LOUISVILLE, Ky. (AP) - Louisville faces the challenge of replacing Shoni Schimmel, who has been the face, heart and soul of its women’s basketball program.
The senior keyed deep NCAA tournament runs the past two seasons. That made Schimmel popular around town, but she also enjoyed a following in the Native American community through social media.
A year after reaching the championship game, the Cardinals (33-5) fell a game short of another Final Four appearance and bid farewell to Schimmel - its No. 2 career scorer, along with Antonita Slaughter, Asia Taylor and Tia Gibbs.
Fortunately for Louisville, an experienced roster returns for its move to the Atlantic Coast Conference. The Cardinals hope the collection of juniors and sophomores will yield a leader on and off the floor to succeed Schimmel.
At the very least, the departing Cardinals believe the returning group will maintain the program’s success.
“It doesn’t mean that it stops now,” Taylor said after the game. “We’re going to be in a better conference next year, it’s going to be tougher competition, but I think they’ll be fine.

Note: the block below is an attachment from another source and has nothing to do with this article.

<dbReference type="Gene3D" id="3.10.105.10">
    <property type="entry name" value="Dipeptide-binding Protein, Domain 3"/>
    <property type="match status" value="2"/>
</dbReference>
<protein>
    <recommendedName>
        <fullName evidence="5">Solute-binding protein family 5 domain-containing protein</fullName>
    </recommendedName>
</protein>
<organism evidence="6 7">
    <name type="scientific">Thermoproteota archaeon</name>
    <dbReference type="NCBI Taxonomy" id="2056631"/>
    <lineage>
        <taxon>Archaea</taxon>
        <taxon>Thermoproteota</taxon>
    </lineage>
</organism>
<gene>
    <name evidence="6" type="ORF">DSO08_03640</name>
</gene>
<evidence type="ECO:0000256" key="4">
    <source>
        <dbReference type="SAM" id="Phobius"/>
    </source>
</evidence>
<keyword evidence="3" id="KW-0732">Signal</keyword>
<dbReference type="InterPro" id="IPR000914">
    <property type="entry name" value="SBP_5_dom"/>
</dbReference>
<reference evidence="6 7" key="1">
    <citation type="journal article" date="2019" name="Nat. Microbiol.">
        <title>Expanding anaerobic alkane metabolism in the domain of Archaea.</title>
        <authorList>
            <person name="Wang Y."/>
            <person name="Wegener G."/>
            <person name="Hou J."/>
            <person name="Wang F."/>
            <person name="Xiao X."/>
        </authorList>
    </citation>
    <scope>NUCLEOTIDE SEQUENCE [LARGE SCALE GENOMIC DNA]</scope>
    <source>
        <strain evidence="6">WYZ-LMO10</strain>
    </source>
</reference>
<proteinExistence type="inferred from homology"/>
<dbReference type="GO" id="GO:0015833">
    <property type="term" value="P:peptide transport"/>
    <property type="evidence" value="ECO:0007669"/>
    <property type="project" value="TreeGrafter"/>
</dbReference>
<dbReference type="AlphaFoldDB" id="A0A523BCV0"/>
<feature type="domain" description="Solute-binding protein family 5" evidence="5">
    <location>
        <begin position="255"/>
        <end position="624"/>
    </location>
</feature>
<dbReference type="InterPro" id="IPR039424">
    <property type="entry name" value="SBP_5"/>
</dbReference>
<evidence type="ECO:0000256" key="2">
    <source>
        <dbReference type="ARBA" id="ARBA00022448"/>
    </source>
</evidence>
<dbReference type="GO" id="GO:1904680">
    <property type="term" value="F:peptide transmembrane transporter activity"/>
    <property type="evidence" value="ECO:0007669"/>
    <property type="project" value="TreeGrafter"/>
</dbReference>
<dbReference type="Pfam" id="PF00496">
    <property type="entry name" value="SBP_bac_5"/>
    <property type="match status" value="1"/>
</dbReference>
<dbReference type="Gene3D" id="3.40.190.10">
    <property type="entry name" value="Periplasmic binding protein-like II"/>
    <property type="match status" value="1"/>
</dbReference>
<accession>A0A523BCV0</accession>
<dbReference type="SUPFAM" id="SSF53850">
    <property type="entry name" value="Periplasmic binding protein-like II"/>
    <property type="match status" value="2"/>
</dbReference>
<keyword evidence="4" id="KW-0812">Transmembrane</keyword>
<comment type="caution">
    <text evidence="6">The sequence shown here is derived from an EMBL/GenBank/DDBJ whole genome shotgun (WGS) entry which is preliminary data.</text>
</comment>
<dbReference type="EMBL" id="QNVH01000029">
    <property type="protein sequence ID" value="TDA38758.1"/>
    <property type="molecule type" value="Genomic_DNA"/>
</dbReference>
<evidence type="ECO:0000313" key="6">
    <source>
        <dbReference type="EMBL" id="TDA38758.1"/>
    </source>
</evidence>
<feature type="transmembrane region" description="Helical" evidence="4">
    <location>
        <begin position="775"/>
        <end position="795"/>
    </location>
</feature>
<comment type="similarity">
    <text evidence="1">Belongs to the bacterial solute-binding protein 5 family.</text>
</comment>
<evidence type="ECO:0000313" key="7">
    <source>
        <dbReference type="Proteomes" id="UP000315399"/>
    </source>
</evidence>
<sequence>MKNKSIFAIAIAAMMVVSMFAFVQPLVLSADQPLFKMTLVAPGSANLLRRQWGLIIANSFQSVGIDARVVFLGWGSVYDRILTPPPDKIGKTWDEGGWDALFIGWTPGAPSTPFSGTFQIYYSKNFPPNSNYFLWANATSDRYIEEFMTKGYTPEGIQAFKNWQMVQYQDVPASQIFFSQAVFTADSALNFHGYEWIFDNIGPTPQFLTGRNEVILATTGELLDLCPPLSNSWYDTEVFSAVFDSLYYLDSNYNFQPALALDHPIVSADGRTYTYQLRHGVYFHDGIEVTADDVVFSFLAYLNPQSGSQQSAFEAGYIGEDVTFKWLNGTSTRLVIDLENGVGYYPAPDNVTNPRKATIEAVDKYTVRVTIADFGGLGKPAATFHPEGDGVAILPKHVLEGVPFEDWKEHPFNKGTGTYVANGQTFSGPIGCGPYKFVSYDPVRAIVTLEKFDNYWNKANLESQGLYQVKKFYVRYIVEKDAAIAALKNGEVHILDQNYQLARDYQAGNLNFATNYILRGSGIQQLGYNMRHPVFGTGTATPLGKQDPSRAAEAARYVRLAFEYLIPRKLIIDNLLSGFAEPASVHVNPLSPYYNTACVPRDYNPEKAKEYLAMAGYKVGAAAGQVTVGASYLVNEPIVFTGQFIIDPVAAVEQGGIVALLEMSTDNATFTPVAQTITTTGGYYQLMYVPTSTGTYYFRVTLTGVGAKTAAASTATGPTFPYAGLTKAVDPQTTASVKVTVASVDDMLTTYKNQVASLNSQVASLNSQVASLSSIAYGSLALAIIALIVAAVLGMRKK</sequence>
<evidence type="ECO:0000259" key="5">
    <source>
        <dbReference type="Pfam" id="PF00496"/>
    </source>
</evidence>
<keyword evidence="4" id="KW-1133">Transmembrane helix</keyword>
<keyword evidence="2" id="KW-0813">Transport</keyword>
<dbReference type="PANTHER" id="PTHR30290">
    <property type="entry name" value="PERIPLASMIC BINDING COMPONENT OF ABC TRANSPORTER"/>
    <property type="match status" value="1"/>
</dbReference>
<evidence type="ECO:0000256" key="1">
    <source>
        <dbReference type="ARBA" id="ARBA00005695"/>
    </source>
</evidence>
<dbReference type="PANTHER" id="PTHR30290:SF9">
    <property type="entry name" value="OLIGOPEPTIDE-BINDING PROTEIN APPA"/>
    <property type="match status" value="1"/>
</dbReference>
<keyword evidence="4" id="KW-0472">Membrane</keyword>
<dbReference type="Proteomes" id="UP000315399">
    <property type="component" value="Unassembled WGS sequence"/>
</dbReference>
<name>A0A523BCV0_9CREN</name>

“Listen to coach (Jeff Walz), and everything will be good.”
Schimmel agreed with Taylor, crediting Walz and the coaching staff for developing the upperclassmen into confident contributors who helped the Cardinals post their second 30-win season in school history with both coming under Walz.
Schimmel’s ability to light it up from long range was a big reason for Louisville’s recent success, and her scoring flurry in the final 2 minutes of Tuesday’s 76-73 loss to Maryland demonstrated how she could shirt the momentum.
Schimmel shook off second-half shooting woes with 11 points - including three from behind the arc in the final 30 seconds - to rally Louisville from 12 down to the brink of forcing overtime. Her last-second attempt hit the back of the rim, but she felt good about her achievements that included selection to The Associated Press All-American second team.
“I definitely put a lot more work into my game because I wanted to be the best person I could be on the court and off the court,” said Schimmel, who scored 31 points and leaves with 2,174 career.
No one talked about who might replace Schimmel’s 17.4 points-per-game average, and Louisville has other voids to fill with seniors accounting for nearly 55 percent of the scoring and 86 percent of its 3-pointers.
The Cardinals believe it can be done if their holdovers improve their performances.
Forward Sara Hammond (10.4 points, 5.9 rebounds) and guard Bria Smith (7.4 points, 4.3 rebounds) return to Louisville’s starting lineup. Junior guard Jude Schimmel, Shoni’s younger sister, ranked fourth with 21 3-pointers this season and figures to be the perimeter threat.